Wednesday, Jan. 26, 2011 | 2:05 a.m.
Attorneys for Bank of America moved Tuesday to overturn a court ruling from Nye County blocking foreclosures statewide by Bank of America subsidiary ReconTrust Company N.A.
Ruling in a Jan. 11 lawsuit filed by Pahrump homeowner Suzanne A. North, Nye County District Court Judge Robert Lane on Jan. 20 issued a temporary restraining order and preliminary injunction against ReconTrust, ordering it not to proceed with non-judicial foreclosures in Nevada on behalf of any lender at least until a Feb. 28 hearing.
North had complained in her lawsuit that Bank of America and three subsidiaries defrauded her by wrongfully foreclosing on a Pahrump property in 2009 and tried last year and early this year to wrongfully foreclose on a second property, her home on Bronco Street in Pahrump.
She said ReconTrust filed false papers claiming it had an interest in the Bronco Street home mortgage and that the attempted foreclosure was unlawful because ReconTrust was not licensed to do business in Nevada or the town of Pahrump.
Lane in his Jan. 20 order found: “There is a substantial likelihood that plaintiff will establish at trial that ReconTrust does not have any contractual privities with respect to the contractual relationship between the plaintiff (North) and the other defendants regarding the promissory note and deed of trust.”
He wrote that the temporary restraining order/preliminary injunction was necessary “to prevent the irreparable injury to the plaintiff that would result from the unlawful non-judicial foreclosure being carried out by defendant ReconTrust Company against the plaintiff.”
The state judge noted that North “seeks nothing more than to have defendant ReconTrust Company comply with the statutory requirements of having the appropriate state and local business licenses to conduct business in this state and to property carry out the non-judicial foreclosure process.”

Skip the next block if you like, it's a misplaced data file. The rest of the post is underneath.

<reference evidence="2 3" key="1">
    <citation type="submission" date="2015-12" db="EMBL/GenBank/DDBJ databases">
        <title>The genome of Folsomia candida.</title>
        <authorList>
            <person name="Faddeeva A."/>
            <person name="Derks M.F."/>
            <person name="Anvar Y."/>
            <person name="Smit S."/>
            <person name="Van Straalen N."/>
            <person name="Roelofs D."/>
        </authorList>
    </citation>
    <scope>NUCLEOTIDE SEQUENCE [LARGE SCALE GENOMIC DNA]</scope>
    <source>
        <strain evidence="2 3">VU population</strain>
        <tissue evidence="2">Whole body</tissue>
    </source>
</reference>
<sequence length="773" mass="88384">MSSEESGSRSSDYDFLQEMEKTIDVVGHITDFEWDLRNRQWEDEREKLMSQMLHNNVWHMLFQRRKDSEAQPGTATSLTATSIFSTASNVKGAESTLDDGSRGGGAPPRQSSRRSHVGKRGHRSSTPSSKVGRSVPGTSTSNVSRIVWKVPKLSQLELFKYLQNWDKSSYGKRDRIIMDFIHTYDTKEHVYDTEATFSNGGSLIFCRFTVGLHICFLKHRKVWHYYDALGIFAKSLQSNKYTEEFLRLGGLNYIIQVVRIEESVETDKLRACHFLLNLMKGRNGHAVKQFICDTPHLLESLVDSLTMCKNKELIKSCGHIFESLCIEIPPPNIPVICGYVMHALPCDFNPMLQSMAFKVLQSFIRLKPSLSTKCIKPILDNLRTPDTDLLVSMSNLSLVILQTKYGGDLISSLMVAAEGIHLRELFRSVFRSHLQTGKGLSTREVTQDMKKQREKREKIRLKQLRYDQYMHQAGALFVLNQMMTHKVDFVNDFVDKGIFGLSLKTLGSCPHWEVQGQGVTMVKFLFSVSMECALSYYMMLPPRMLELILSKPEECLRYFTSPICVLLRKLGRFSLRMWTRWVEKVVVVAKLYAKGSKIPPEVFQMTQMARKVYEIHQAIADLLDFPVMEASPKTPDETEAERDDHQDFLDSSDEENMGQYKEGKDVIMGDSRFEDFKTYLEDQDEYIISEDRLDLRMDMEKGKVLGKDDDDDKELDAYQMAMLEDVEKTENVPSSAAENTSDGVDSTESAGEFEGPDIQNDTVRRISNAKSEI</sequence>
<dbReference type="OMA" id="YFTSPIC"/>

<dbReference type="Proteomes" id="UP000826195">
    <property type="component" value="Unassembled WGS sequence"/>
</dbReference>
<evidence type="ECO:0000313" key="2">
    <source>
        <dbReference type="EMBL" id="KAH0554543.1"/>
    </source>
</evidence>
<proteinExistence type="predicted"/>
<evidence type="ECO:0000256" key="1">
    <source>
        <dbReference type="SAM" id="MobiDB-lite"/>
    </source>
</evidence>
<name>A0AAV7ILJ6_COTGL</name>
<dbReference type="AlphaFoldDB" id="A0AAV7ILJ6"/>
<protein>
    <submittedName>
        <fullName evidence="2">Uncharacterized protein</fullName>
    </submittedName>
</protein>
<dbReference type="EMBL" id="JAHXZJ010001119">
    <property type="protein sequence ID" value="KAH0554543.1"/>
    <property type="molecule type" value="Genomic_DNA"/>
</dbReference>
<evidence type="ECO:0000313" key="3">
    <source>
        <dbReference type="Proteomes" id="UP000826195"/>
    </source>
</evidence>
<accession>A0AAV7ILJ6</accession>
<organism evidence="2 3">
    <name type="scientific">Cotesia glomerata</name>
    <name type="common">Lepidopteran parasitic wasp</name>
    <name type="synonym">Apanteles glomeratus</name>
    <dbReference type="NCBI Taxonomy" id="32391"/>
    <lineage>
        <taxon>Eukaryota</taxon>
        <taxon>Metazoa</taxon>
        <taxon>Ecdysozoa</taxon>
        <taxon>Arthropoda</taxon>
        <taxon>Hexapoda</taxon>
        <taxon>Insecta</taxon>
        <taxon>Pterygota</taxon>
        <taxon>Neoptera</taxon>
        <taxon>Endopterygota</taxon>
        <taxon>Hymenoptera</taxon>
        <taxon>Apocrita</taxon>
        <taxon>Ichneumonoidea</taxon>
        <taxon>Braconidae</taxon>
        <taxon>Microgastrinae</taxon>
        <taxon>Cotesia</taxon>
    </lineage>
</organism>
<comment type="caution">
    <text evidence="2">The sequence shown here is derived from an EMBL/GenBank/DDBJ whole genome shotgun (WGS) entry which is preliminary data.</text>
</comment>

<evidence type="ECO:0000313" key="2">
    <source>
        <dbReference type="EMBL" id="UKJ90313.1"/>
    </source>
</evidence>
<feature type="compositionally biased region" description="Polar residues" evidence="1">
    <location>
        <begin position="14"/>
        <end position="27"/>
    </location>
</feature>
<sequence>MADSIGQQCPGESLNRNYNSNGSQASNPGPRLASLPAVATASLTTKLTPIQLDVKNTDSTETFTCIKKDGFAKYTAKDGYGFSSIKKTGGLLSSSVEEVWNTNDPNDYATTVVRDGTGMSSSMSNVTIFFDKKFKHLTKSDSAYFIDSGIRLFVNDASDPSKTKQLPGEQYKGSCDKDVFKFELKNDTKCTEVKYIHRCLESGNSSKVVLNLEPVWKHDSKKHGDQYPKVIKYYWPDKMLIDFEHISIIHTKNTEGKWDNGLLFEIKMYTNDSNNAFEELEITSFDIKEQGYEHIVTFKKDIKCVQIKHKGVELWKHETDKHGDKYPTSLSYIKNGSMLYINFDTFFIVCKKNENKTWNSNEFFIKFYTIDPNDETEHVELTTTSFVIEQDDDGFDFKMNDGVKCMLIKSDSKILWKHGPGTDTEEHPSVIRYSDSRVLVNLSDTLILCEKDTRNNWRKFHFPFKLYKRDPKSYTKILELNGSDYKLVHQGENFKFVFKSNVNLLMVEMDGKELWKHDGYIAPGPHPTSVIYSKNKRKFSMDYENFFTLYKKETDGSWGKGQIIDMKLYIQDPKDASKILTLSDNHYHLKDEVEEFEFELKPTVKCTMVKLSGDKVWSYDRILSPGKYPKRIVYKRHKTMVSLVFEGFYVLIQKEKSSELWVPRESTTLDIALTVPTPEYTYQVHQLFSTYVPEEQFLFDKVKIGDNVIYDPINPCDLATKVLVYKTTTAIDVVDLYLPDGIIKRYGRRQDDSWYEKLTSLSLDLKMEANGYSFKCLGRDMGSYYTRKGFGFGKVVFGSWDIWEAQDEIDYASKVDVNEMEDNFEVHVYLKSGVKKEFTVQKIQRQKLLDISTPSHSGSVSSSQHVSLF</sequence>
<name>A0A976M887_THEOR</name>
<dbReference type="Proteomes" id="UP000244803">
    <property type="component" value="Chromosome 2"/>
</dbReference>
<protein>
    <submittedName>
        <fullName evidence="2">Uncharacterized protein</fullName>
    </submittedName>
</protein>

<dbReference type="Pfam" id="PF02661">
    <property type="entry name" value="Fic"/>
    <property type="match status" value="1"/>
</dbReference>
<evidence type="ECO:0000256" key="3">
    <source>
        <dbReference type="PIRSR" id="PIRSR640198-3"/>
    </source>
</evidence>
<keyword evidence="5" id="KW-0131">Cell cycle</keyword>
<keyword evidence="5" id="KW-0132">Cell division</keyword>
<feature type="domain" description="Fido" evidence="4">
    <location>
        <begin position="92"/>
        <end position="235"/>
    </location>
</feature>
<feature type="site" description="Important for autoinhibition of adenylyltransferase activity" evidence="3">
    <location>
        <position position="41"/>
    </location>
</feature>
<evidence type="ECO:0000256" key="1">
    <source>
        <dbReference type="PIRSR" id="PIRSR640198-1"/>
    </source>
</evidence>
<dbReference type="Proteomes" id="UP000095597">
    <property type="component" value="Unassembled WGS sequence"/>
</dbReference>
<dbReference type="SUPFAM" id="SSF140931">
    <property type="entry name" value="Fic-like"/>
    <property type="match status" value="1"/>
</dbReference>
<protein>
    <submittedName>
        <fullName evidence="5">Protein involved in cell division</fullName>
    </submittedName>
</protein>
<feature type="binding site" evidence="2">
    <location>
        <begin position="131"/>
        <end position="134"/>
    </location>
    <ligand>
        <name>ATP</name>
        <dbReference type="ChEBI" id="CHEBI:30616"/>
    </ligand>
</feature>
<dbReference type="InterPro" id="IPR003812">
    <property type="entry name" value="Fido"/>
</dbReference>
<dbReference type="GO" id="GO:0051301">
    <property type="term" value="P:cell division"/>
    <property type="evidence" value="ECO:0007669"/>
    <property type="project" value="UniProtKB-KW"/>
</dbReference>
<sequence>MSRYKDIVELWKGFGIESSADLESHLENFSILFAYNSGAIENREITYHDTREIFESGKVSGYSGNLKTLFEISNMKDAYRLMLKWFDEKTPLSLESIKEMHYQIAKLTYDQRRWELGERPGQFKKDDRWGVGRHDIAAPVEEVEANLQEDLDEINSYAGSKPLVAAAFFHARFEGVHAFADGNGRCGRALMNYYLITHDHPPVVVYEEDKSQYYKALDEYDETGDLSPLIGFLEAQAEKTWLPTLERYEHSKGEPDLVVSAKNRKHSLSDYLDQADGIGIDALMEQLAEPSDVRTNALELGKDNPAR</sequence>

An attorney for Bank of America, ReconTrust and two other B of A subsidiaries, however, moved the lawsuit to federal court in Las Vegas on Tuesday and filed papers indicating the federal court will be asked to find ReconTrust acted properly and doesn’t need to be licensed by state and local governments becasue, as a national bank, it’s exempted from doing so by federal law.
“The provisions of Nevada and local law relied upon by plaintiff and the (Nye County) district court are completely preempted by applicable federal law and regulations pursuant to the National Bank Act,” said Tuesday’s filing by Las Vegas attorney Ariel Stern of the law firm Akerman Senterfitt LLP.
Stern added that a federal judge in Utah confirmed this in a nearly identical case filed there last year.
North said in her lawsuit that after losing one property to foreclosure, in 2009 she ran into more financial problems and contacted Bank of America to seek a modification for her $273,000 Bronco Street mortgage, which she obtained in 2006.
North says she was told nothing could be done because the loan was current, but that if she missed three payments a modification would be possible. North says that at the direction of Bank of America, she did not make payments from August to October 2009.
North says she submitted loan modification paperwork to the bank in November 2009 and made her loan payments through July 2010.
She said codefendant and B of A subsidiary BAC Home Loan Servicing refused to accept her August payment. By this time, she says, four payments had been missed, the three from August to October 2009 and a fourth from November 2009 that she says the bank allowed her to miss because she was submitting modification paperwork.
She says that on Sept. 13, ReconTrust launched the foreclosure process by recording a notice of default and election to sell — but at that time ReconTrust was not trustee of the deed of trust and did not file its substitution of trustee until Sept. 17.
North complained in her lawsuit that ReconTrust was not licensed to do business in Nevada or have a Pahrump business license when it filed the foreclosure papers.
“ReconTrust did not have the legal right to act as trustee under the deed of trust,” North charged in her lawsuit.
The actual trustee she said, was a company called PRLAP Inc. (also a defendant in her suit). She said B of A subsidiary PRLAP was Bank of America’s original 2006 trustee in the mortgage but that PRLAP never provided her with a notice of default.
“The foreclosing defendants engaged in such conduct to drive plaintiff into foreclosure in order that they could acquire the property and any equity in the property at a bargain basement price,” North charged in her suit.